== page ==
Global Airlines Lost $1.7 Billion due to Iceland Volcano Ash Cloud

May 23, 2010 Updated: October 1, 2015

Passengers queue before boarding Air France flights on April 20 at the Charles de Gaulle airport in Paris. (Fred Dufor/AFP/Getty Images)
Passengers queue before boarding Air France flights on April 20 at the Charles de Gaulle airport in Paris. (Fred Dufor/AFP/Getty Images)
The Icelandic volcanic eruption last month grounded 100,000 flights, causing an estimated loss of more than $1.7 billion for the airline industry, according to The International Air Transport Association (IATA).

All eyes of have been watching the activity of the Eyjafjallajökull volcanic eruption, which has grounded European airlines to their knees. Over six days last month, ash clouds formed over Europe from the volcanic dust that covered European air space with an abrasive, silica-based substance, which could congest engines and damage windscreens.

Latest reports have announced that the volcanic activity in Iceland has subsided, the University of Iceland’s Institute of Earth Sciences said on its website in a joint statement with the Icelandic MET Office. It seems that the lava flow has ceased, with no reports of new ashfall, according to the Icelandic MET office.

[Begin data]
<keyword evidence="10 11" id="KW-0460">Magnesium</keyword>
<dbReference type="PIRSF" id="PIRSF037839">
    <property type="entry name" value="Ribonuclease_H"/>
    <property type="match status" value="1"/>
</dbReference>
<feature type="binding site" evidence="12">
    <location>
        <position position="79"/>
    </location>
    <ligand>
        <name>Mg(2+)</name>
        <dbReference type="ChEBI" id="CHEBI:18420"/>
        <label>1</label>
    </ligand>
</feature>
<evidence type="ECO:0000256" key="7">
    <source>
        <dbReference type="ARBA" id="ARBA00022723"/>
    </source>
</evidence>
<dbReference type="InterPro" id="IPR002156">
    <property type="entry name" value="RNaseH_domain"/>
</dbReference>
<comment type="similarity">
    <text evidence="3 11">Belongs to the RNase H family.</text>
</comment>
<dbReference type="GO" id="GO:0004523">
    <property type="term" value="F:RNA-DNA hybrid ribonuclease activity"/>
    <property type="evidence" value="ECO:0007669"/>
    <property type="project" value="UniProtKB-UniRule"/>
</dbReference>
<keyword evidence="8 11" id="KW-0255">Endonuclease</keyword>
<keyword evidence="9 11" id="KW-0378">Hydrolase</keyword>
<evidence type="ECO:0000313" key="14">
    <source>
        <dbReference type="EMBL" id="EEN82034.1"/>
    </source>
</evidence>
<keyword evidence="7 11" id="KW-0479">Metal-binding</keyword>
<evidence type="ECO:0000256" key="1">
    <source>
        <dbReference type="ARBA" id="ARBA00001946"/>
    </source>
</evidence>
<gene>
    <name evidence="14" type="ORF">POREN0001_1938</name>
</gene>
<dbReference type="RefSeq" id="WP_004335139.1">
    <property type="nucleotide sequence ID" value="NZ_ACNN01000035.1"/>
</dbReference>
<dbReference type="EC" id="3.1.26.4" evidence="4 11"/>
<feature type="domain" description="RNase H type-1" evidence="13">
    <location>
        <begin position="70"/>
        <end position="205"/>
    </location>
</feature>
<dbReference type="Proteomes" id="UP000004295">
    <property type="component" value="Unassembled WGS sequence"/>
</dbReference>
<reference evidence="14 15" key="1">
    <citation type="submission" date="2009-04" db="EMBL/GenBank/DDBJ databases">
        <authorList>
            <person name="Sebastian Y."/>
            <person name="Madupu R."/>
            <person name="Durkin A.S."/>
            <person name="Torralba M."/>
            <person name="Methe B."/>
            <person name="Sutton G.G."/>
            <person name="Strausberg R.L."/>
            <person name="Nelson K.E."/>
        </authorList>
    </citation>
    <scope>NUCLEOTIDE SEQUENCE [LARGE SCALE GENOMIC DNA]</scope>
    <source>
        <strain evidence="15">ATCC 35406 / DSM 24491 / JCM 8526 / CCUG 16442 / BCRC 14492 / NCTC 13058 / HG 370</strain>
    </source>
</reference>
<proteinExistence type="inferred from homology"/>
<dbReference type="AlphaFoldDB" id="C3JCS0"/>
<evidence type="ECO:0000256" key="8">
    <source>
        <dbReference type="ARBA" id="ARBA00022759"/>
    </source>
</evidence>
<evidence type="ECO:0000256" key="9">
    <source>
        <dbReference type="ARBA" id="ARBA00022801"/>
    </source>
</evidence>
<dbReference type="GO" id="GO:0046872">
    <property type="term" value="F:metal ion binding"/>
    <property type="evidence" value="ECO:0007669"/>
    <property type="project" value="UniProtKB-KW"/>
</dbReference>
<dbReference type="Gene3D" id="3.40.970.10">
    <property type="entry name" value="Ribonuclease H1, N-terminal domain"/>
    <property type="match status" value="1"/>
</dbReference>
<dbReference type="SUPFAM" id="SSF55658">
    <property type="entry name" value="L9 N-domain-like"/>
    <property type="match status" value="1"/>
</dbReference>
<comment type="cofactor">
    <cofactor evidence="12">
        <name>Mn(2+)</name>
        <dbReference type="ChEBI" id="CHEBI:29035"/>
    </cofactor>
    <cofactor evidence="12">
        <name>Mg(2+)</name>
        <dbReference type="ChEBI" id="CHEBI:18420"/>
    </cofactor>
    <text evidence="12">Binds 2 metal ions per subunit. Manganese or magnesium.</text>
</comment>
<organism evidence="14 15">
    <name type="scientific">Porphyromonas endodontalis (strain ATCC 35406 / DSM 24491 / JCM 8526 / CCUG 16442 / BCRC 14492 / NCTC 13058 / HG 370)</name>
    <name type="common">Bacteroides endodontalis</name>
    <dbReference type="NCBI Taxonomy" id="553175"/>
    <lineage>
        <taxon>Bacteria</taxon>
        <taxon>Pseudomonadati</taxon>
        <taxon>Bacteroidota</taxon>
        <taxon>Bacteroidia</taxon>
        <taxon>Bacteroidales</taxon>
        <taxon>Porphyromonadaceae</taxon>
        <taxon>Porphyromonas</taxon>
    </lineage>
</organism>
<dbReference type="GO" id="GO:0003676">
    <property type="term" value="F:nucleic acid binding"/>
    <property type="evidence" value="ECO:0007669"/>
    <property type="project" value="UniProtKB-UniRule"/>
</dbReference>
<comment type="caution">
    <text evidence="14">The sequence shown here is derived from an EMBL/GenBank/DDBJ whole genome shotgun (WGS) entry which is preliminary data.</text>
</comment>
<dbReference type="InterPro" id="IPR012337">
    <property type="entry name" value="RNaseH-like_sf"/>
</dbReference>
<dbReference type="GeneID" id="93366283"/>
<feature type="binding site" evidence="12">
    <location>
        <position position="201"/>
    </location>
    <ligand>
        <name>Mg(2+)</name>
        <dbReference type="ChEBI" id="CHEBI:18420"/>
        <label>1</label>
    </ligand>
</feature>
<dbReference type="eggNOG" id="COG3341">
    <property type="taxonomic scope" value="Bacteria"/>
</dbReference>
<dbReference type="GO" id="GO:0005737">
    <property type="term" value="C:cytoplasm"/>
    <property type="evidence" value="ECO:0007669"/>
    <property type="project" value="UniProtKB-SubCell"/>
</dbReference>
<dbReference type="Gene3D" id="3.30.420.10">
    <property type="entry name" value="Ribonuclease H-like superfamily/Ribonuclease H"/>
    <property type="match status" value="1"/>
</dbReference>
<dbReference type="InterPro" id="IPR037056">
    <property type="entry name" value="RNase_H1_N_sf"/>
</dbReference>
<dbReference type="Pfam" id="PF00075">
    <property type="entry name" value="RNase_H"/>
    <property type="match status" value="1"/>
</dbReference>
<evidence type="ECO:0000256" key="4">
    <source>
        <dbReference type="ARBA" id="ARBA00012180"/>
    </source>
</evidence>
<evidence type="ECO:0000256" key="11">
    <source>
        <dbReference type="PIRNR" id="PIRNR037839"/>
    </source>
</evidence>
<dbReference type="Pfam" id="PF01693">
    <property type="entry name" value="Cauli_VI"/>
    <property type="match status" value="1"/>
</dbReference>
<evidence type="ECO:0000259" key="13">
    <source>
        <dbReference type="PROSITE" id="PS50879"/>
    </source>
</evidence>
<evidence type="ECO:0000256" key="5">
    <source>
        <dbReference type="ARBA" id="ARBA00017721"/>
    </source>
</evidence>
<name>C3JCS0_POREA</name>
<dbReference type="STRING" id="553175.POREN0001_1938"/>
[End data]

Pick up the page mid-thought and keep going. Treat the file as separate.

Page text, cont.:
At the peak of the flight disruptions, the IATA said that lost revenues reached $400 million per day over a three-day period from April 17-19.

“Lost revenues now total more than $1.7 billion for airlines alone. At the worst, the crisis impacted 29 percent of global aviation and affected 1.2 million passengers a day. The scale of the crisis eclipsed 9/11 when U.S. airspace was closed for three days,” said Giovanni Bisignani, IATA’s director general and CEO, in a statement.

Bisignani highlighted the gains that offset the stranded flights during the volcano’s disruption, emphasizing that the cost of fuel consumption savings of $110 million per day partially subsidized the losses. This does not seem to outweigh the overall loss to the airline industry, because as “[they] lost $9.4 billion last year and were forecast to lose a further $2.8 billion in 2010, this crisis is devastating. It is hitting hardest where the carriers are in the most difficult financial situation. Europe’s carriers were already expected to lose $2.2 billion this year—the largest in the industry,” said Bisignani.

Although the U.K. seemed vulnerable last week with ash clouds stranding flights, measures have been put in place to set a benchmark for best business practices. “Airport partners are setting industry best practices. London Heathrow and Dubai are waiving parking fees and not charging for repositioning flights. Others airports must follow,” said Bisignani.

Iceland, which has around 30 volcanoes, also has an excess of 600 hot springs, geographically located between tectonic plates on the mid-Atlantic ridge, making it one of the most geologically active places in the world.